Systemic Gene Therapy for Tuberous Sclerosis
Technical Report,01 Jul 2016,30 Jun 2017
Massachusetts General Hospital Boston United States
Pagination or Media Count:
Tuberous sclerosis complex TSC patients suffer from hamartomas in various organs, including subependymal nodules in the brain, angiomyolipomas in the kidney and liver, and lymphaganioleiomyomatosis LAM of the lungs leading to a range of symptoms, some of which are life-threatening. Current drug treatment has some limitations and there is a pressing need to develop new therapies, especially for children and LAM patients. Our group is focused on developing gene therapy for TSC which has the potential for single application and low-to-no toxicity with genetic replacement of the deficient protein in multiple tissues. We have generated mouse models of TSC1 hamartin deficiency and TSC2 tuberin deficiency by adeno-associated virus AAV delivery of Cre recombinase into Tsc1floxed mice into the brain and kidney, and by xenograft transplantation of human TSC2 LAM cells into immune compromised mice, respectively. In the Tsc1 model we have shown that intravascular IV delivery of an AAV vector encoding hamartin can lead to prolonged survival and normalization of neuronal cell size in the brain. We have also created a condensed version of tuberin, such that the cDNA encoding it fits into an AAV vector. Initial experiments show that injection of this AAV-cTuberin vector into subcutaneous LAM tumors in immune compromised mice curtails tumor growth. AAV has proven to be safe and beneficial in Phase 1 clinical trials for neurologic diseases in adults and children, and AAV9 can deliver genes not only to peripheral tissues, but also to the brain in mice and non-human primates following IV delivery, with transgene expression extending for years.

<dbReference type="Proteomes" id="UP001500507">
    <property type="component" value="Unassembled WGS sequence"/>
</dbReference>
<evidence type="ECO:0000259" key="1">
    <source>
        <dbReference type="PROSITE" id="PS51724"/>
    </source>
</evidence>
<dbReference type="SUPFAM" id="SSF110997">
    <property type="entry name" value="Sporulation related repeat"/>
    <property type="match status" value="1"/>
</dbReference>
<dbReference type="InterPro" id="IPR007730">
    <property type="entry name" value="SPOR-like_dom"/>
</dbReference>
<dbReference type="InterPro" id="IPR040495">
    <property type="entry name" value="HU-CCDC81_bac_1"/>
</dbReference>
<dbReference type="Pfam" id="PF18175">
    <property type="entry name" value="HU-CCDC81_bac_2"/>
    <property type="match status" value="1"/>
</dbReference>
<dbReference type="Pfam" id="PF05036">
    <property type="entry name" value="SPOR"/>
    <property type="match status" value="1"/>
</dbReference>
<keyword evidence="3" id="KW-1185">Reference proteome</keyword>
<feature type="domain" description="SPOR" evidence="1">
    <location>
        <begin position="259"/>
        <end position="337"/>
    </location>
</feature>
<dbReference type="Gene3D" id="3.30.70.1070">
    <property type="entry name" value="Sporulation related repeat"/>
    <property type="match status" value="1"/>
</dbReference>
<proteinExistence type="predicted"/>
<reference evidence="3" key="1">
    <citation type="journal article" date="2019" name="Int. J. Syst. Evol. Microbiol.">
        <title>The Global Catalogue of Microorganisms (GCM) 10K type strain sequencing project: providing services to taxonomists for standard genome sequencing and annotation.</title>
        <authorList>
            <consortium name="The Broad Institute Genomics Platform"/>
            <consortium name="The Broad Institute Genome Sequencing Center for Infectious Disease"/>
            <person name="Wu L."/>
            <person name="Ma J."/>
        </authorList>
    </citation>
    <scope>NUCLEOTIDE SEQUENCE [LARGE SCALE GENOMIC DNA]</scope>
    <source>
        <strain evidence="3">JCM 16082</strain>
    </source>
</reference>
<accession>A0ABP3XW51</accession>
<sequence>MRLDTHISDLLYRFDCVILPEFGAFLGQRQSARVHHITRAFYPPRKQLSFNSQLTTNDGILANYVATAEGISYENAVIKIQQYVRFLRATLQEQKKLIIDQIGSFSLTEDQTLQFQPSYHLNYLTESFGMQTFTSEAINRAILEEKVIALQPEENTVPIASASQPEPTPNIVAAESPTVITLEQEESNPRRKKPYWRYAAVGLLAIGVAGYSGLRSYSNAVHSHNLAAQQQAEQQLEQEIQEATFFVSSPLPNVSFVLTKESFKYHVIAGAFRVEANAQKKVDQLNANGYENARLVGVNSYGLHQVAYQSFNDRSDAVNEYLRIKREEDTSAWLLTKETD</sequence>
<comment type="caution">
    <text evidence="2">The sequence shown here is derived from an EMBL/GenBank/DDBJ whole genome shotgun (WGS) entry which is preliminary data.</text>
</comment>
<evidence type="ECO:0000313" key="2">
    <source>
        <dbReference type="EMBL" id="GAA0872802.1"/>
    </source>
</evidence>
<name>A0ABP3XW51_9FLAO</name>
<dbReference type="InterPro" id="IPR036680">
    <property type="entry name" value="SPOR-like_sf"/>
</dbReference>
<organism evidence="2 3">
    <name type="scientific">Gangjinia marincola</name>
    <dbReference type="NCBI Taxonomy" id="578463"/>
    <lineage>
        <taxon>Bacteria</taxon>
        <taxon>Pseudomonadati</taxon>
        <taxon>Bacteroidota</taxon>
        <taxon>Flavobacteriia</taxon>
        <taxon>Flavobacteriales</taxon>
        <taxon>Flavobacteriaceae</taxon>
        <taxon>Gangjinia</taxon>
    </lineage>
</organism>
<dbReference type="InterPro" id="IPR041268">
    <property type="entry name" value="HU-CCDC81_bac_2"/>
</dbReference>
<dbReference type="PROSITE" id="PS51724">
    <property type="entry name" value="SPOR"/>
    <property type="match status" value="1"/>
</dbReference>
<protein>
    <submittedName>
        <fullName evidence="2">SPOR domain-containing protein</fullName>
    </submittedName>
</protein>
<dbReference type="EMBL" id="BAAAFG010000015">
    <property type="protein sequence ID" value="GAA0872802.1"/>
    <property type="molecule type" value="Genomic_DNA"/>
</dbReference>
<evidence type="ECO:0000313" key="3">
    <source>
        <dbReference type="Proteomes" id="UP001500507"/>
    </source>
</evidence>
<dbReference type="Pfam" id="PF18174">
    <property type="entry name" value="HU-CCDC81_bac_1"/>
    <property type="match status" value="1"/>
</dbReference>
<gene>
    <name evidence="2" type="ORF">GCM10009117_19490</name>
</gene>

- Medicine and Medical Research
- Genetic Engineering and Molecular Biology